People around the world are allergic to a variety of foods other than our designated top eight allergens. Some of these triggering foods are familiar items in US kitchens, others less so.

Some Different Allergens

The familiar fruits of melon, apples, and peaches cause a significant number of allergies in Greece, Italy, and Spain. In Iceland and Norway allergy to cod is widespread. Reactions to celery and celeriac (celery root) are prevalent in Switzerland.

Looking to the east, many individuals In Hong Kong are allergic to royal jelly, and in Singapore to bird’s nest. Buckwheat is a common trigger in Japan, and jack fruit in Bangladesh.

People in India might be allergic to typical Western triggers such as nuts, wheat, and dairy, but there are also a significant number of allergies there to cucumber, okra, papaya, and aubergine (eggplant).

However, what makes the food allergy experience different from country to country is not so much the prevalence of different allergens, but the quality of health and regulatory systems – or lack of them – set up to manage and treat allergies.

Risk On the Rise

In densely populated countries such as India, for instance, food allergy could become an unwieldy public health issue. It’s estimated that up to three percent of the current Indian population has a food allergy; most are under 40 years old. Food allergies are already responsible for about 30,000 emergency care visits there, and between 100 and 200 deaths every year.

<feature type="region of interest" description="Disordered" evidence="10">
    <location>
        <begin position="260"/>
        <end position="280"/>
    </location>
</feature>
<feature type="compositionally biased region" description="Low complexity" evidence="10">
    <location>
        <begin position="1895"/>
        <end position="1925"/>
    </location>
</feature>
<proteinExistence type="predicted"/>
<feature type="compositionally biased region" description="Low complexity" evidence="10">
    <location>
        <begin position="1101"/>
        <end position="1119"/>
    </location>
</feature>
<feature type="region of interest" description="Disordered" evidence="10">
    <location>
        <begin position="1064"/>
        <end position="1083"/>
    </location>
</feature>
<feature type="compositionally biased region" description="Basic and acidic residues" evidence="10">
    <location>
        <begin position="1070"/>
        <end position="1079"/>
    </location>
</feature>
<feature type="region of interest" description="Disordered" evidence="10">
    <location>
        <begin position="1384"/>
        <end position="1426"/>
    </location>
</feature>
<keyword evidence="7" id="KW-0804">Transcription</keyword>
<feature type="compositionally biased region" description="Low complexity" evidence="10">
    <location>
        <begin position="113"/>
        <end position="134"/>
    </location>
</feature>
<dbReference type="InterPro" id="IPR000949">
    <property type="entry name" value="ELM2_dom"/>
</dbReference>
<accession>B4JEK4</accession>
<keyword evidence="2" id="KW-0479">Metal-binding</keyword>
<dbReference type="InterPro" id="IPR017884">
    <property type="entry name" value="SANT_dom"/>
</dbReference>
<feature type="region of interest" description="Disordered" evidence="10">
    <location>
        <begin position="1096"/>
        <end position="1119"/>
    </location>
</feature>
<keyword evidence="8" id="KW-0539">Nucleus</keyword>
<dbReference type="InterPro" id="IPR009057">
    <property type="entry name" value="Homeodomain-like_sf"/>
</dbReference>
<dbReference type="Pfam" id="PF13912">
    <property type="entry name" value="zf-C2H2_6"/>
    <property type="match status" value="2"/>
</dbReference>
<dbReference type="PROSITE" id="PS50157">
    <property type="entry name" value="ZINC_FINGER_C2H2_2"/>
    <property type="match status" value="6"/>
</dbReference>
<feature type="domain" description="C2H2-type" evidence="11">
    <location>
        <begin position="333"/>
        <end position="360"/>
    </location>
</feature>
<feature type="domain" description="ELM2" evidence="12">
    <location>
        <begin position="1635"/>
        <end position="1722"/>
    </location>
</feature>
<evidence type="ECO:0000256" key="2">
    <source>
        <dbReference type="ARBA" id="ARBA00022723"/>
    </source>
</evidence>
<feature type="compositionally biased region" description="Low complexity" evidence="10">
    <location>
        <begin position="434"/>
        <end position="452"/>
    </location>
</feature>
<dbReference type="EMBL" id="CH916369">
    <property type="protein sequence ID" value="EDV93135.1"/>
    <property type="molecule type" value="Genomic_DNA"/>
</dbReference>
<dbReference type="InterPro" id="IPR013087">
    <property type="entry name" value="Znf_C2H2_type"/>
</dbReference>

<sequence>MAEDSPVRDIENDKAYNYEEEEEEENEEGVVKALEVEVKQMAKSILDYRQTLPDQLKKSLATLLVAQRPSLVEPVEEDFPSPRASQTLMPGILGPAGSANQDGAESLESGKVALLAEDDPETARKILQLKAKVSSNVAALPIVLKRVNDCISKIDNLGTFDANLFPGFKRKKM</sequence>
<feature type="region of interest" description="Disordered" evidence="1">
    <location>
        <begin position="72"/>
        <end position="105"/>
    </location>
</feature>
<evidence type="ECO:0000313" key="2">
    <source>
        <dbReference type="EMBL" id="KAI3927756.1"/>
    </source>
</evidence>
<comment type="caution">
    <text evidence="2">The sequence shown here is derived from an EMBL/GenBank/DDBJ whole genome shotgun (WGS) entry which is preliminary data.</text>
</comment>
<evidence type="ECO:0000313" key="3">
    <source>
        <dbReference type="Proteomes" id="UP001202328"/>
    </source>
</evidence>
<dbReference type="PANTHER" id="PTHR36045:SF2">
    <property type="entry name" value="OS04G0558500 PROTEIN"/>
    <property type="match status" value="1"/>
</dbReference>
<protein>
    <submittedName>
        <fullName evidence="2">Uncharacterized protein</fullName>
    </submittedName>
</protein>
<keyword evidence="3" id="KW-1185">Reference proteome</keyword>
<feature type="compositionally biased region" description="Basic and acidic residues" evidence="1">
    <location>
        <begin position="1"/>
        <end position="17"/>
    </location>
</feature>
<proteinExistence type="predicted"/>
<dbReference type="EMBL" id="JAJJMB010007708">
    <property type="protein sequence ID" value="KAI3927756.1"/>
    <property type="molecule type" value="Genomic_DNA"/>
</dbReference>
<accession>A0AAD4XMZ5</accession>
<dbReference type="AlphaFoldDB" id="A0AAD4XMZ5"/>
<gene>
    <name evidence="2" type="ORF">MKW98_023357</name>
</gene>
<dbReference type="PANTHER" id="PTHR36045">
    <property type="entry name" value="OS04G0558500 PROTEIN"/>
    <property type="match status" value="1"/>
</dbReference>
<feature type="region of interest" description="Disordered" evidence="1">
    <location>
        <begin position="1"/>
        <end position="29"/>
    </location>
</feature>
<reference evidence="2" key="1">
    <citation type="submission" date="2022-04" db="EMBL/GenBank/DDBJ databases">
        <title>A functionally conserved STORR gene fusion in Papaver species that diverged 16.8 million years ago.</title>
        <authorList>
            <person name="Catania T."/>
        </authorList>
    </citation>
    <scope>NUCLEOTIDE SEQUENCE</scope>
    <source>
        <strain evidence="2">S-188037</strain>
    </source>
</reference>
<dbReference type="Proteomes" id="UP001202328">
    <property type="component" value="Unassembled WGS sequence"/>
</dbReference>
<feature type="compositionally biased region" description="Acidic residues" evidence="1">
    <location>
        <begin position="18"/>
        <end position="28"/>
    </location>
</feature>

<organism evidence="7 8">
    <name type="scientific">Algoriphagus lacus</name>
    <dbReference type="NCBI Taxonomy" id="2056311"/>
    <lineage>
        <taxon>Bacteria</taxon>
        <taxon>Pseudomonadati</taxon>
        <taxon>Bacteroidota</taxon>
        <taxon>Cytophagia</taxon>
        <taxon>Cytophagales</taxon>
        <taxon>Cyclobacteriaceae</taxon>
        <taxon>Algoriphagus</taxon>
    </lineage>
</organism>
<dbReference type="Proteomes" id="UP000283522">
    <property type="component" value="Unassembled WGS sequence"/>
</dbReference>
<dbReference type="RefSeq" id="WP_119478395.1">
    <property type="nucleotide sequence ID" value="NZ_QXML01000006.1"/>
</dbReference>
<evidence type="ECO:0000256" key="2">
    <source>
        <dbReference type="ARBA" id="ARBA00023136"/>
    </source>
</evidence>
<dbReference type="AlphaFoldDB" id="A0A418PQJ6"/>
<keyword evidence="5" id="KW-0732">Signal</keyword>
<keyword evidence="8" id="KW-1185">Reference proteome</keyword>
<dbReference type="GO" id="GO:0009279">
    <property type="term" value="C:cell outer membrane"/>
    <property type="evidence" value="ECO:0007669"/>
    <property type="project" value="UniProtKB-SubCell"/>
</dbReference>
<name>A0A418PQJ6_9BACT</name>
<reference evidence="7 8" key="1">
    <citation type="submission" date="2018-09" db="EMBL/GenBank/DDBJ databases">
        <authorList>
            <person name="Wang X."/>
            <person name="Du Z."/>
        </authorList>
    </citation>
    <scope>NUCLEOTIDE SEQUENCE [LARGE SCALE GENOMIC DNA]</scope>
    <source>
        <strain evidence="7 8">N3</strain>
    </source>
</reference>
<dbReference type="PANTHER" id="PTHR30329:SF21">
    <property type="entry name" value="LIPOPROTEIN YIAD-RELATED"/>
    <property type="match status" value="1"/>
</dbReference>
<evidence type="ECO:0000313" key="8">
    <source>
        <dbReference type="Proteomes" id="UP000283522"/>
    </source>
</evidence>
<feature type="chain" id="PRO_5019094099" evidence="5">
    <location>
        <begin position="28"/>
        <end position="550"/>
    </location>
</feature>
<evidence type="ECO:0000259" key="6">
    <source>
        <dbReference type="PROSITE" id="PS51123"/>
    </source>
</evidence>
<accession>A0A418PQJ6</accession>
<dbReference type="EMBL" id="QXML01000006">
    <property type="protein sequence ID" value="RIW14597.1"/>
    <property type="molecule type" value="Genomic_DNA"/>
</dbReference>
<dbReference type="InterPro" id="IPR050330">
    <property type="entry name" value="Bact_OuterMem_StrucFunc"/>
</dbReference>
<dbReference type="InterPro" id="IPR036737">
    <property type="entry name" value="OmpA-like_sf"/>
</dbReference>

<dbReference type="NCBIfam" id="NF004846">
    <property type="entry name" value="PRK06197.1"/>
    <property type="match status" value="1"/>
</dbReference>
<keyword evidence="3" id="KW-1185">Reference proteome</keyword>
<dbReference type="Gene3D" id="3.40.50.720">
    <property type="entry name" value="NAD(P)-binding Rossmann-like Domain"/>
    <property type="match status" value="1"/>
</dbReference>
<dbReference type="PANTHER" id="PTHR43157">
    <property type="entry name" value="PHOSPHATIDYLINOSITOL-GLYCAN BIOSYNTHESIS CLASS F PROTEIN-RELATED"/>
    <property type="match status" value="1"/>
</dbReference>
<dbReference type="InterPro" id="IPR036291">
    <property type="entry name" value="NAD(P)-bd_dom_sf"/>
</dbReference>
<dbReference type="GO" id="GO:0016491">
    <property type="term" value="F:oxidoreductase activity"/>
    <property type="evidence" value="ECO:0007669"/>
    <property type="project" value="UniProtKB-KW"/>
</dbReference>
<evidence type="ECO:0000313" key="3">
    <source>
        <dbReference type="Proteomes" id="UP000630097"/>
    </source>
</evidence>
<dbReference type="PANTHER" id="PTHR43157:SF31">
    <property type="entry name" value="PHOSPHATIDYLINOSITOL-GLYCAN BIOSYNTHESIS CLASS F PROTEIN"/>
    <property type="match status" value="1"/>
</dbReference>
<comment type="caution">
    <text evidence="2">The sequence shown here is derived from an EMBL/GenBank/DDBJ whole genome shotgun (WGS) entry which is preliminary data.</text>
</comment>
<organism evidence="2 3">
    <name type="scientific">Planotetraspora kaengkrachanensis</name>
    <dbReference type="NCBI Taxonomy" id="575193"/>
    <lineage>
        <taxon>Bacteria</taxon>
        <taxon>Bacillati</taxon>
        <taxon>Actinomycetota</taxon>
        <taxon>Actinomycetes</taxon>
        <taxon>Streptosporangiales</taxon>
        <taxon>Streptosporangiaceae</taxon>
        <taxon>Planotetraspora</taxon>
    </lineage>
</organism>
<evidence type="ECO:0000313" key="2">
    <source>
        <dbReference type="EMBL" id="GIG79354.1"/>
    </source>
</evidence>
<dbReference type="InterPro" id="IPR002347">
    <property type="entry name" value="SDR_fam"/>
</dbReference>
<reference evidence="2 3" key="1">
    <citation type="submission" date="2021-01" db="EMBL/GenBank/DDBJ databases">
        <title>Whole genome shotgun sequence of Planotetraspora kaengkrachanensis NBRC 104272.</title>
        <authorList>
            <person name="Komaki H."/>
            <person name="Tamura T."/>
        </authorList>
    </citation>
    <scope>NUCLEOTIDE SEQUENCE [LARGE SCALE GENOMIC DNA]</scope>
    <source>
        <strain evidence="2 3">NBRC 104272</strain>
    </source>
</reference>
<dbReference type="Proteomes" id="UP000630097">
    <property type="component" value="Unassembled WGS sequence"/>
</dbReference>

Though anaphylaxis is still somewhat rare in India – and other Asian and African countries – there is a concern that the frequency could rise. Developing nations with disjointed medical care systems, particularly in rural areas, and without nationwide allergy programs would have a difficult time responding to increased anaphylaxis incidence.

Treatment Issues

Most of those in India currently at risk for anaphylaxis do not have access to, or cannot afford, epinephrine auto-injectors. Instead, they carry cheap syringes containing adrenaline pulled from an ampoule. Because adrenaline rapidly degrades in India’s hot temps, people are advised to change the syringe every week.

Avoiding allergens is a problematic issue in some developing nations as well. In India, there is no legal framework set up for allergen declaration on food labels, nor are there established allergy organizations people can look to for help or information.

To help fill this information void, Alex Gazzola has written a book called Living With Food Allergies. Published by B Jain, an Indian firm, it is available on Amazon in the US, UK, and India.

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